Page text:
Feature

A lackluster jobs report

Job growth slowed for a second straight month in April.

Job growth slowed for a second straight month in April, adding to fears that the U.S. economy is stalling again after promising signs of an expansion earlier in the year. Employers created just 115,000 jobs in April, according to the Labor Department, far fewer than the monthly average of 252,000 added from December through February. The unemployment rate ticked down slightly, from 8.2 to 8.1 percent, the lowest rate since January 2009, but that was a result of more than 340,000 people leaving the labor force. The mediocre report dilutes President Obama’s message that the economy is on the mend. Republican presidential nominee Mitt Romney seized on the numbers as evidence that the economy is “slowing down, not speeding up.” 

However you slice it, it’s “not a pretty picture,” said the New York Post in an editorial. The strong jobs figures earlier in the year “now look like the result of the unseasonably warm weather rather than any economic recovery,” and the percentage of Americans in the labor force is now the “lowest in more than three decades.” It’s long past the point where the president can blame this desperate state of affairs on his predecessor.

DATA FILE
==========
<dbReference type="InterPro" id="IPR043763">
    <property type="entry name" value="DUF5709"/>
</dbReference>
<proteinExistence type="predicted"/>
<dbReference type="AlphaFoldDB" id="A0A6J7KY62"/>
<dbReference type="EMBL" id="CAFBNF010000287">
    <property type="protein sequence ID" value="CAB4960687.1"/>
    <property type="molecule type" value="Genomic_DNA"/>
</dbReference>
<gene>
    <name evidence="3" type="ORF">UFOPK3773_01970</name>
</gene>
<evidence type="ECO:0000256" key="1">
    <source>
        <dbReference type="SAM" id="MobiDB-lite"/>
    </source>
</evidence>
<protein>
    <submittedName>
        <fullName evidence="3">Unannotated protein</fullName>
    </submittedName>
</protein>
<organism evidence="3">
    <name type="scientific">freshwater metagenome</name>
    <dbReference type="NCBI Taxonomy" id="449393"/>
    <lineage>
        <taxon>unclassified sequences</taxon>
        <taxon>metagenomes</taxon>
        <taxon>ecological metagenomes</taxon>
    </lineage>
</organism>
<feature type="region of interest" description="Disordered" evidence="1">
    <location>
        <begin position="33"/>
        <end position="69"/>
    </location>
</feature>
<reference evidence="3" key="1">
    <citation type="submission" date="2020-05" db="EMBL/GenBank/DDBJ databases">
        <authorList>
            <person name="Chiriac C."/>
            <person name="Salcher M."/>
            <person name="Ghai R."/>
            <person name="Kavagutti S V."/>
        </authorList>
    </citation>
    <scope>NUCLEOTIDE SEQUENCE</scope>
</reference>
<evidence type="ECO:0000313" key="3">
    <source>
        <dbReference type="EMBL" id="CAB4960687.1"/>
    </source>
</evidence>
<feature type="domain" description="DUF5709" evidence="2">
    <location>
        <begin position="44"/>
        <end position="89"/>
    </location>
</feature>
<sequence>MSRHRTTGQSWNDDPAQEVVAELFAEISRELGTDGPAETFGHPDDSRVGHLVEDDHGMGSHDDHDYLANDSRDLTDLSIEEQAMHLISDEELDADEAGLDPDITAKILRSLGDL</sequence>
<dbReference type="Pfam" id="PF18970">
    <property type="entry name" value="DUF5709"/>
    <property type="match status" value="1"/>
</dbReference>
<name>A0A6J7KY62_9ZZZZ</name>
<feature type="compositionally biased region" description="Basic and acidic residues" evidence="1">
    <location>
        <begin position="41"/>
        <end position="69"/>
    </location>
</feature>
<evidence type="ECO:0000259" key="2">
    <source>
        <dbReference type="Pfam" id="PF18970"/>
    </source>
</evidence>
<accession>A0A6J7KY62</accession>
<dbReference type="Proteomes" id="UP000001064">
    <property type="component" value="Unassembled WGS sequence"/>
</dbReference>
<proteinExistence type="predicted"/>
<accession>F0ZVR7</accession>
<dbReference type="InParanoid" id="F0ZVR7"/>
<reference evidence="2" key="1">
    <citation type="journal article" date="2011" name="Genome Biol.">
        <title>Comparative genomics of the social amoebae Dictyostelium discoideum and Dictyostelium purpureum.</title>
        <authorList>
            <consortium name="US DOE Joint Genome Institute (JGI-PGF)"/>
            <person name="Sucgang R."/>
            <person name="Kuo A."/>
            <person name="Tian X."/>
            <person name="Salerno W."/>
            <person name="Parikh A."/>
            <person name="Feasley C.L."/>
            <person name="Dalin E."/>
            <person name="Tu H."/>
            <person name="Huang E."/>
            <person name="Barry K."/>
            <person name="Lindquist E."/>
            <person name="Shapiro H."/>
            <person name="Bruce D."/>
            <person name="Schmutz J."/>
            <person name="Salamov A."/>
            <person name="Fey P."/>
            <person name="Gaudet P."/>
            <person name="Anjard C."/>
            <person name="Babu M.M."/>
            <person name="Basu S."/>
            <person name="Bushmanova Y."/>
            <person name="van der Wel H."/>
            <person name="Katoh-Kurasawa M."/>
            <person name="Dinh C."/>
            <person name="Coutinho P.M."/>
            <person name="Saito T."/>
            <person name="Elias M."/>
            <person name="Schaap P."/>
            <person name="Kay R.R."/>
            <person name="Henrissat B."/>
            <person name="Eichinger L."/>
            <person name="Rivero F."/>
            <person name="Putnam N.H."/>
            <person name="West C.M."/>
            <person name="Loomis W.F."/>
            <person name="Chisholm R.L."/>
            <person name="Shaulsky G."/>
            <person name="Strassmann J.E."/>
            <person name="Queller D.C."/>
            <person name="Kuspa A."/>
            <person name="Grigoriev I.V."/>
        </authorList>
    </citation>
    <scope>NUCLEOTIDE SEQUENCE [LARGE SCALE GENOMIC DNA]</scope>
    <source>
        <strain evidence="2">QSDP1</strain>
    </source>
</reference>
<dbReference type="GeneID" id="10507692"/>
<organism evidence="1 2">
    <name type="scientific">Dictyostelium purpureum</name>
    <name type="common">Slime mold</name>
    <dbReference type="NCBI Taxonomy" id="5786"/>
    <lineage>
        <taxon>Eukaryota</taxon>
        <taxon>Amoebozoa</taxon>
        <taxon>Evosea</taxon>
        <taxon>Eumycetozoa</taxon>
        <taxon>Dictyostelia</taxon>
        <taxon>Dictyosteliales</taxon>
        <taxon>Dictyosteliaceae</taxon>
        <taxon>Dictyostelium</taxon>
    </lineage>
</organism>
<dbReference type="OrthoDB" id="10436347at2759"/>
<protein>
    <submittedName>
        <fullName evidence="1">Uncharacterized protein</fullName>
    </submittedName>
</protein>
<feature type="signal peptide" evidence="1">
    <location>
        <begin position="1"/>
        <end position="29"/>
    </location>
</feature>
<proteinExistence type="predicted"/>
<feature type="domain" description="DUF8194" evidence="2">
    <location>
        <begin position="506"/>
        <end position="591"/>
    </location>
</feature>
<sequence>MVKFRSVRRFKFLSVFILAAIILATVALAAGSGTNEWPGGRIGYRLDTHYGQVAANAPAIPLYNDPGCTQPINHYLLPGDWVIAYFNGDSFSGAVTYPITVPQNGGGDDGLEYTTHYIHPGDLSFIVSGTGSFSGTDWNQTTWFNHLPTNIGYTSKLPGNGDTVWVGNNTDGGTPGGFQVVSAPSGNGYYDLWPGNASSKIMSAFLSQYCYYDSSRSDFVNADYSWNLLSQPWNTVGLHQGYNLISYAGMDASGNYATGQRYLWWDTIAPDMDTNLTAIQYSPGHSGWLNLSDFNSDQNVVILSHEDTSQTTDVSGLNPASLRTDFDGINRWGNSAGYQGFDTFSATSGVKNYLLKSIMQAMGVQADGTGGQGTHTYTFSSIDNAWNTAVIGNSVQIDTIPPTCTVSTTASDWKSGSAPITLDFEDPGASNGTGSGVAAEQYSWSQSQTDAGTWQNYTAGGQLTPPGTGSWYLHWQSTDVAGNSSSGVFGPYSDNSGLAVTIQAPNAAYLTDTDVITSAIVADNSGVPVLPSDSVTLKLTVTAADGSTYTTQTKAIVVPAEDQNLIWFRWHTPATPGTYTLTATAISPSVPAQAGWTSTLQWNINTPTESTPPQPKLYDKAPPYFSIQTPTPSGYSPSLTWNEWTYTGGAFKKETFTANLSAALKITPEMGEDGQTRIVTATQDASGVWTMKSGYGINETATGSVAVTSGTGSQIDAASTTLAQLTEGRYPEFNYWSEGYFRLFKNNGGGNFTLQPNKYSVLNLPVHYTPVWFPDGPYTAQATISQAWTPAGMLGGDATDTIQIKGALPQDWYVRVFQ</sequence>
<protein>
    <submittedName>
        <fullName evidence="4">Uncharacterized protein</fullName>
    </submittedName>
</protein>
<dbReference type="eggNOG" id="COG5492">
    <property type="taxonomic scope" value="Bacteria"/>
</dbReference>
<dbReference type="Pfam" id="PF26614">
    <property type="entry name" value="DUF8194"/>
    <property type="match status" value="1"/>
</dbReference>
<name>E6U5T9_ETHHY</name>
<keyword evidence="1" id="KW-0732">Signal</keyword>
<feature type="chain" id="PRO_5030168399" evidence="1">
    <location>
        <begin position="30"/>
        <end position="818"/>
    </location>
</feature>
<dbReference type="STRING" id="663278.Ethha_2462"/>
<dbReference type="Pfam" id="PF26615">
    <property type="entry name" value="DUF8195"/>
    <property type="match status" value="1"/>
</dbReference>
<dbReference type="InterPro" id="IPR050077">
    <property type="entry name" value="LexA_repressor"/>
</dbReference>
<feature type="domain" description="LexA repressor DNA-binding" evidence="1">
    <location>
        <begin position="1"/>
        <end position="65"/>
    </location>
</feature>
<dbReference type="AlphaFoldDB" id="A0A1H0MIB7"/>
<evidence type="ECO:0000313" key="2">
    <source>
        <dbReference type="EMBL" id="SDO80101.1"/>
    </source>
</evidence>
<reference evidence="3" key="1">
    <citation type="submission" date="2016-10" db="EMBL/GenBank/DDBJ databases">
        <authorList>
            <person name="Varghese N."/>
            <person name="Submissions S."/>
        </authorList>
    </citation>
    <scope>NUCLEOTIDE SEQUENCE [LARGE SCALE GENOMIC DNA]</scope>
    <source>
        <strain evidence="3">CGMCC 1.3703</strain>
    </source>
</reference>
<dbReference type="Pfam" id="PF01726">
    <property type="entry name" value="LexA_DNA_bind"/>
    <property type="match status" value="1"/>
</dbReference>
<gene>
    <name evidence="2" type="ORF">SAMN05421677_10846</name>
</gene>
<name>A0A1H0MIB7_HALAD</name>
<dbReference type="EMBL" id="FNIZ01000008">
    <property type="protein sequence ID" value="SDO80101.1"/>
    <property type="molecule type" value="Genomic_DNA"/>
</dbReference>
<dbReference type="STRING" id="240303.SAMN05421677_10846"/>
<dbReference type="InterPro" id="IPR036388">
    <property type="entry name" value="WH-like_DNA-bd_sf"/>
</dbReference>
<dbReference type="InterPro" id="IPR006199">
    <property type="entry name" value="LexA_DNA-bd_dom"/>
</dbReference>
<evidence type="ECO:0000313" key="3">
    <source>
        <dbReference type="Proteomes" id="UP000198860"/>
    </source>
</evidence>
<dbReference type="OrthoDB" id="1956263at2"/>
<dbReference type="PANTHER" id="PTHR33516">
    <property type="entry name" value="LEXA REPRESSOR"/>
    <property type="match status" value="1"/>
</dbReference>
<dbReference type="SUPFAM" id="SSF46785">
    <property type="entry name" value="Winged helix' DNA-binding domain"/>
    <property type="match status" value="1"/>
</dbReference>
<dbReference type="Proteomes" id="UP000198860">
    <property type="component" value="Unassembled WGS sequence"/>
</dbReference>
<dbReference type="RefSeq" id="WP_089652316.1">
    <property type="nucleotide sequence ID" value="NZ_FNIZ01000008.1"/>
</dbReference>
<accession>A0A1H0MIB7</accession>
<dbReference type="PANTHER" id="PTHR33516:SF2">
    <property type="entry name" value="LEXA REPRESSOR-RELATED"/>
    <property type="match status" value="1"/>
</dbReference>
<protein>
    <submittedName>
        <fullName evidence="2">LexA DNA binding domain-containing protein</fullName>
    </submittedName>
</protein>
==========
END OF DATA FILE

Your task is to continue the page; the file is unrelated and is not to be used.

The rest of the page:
Actually, this “perfect Rorschach test” of a report lets both Democrats and Republicans see whatever they want to see, said Zachary Karabell in TheDailyBeast.com. Those looking for a positive spin can point to the fact that the economy is still adding jobs; pessimists can cite stagnant wages and the “chronic problem of long-term unemployment.” In a sense, they’re both right, since these figures show the jobs picture “getting neither better nor worse.”

At least the economy is still growing, said Greg Ip in Economist.com. Earlier jobs numbers continue to be revised upward, and other data, like strong car sales, upticks in factory purchasing, and the stock-market climb, show “no signs of a sudden drop-off.” That isn’t enough to ensure Obama’s re-election. But it’s enough to suggest that a stall isn’t upon us. 

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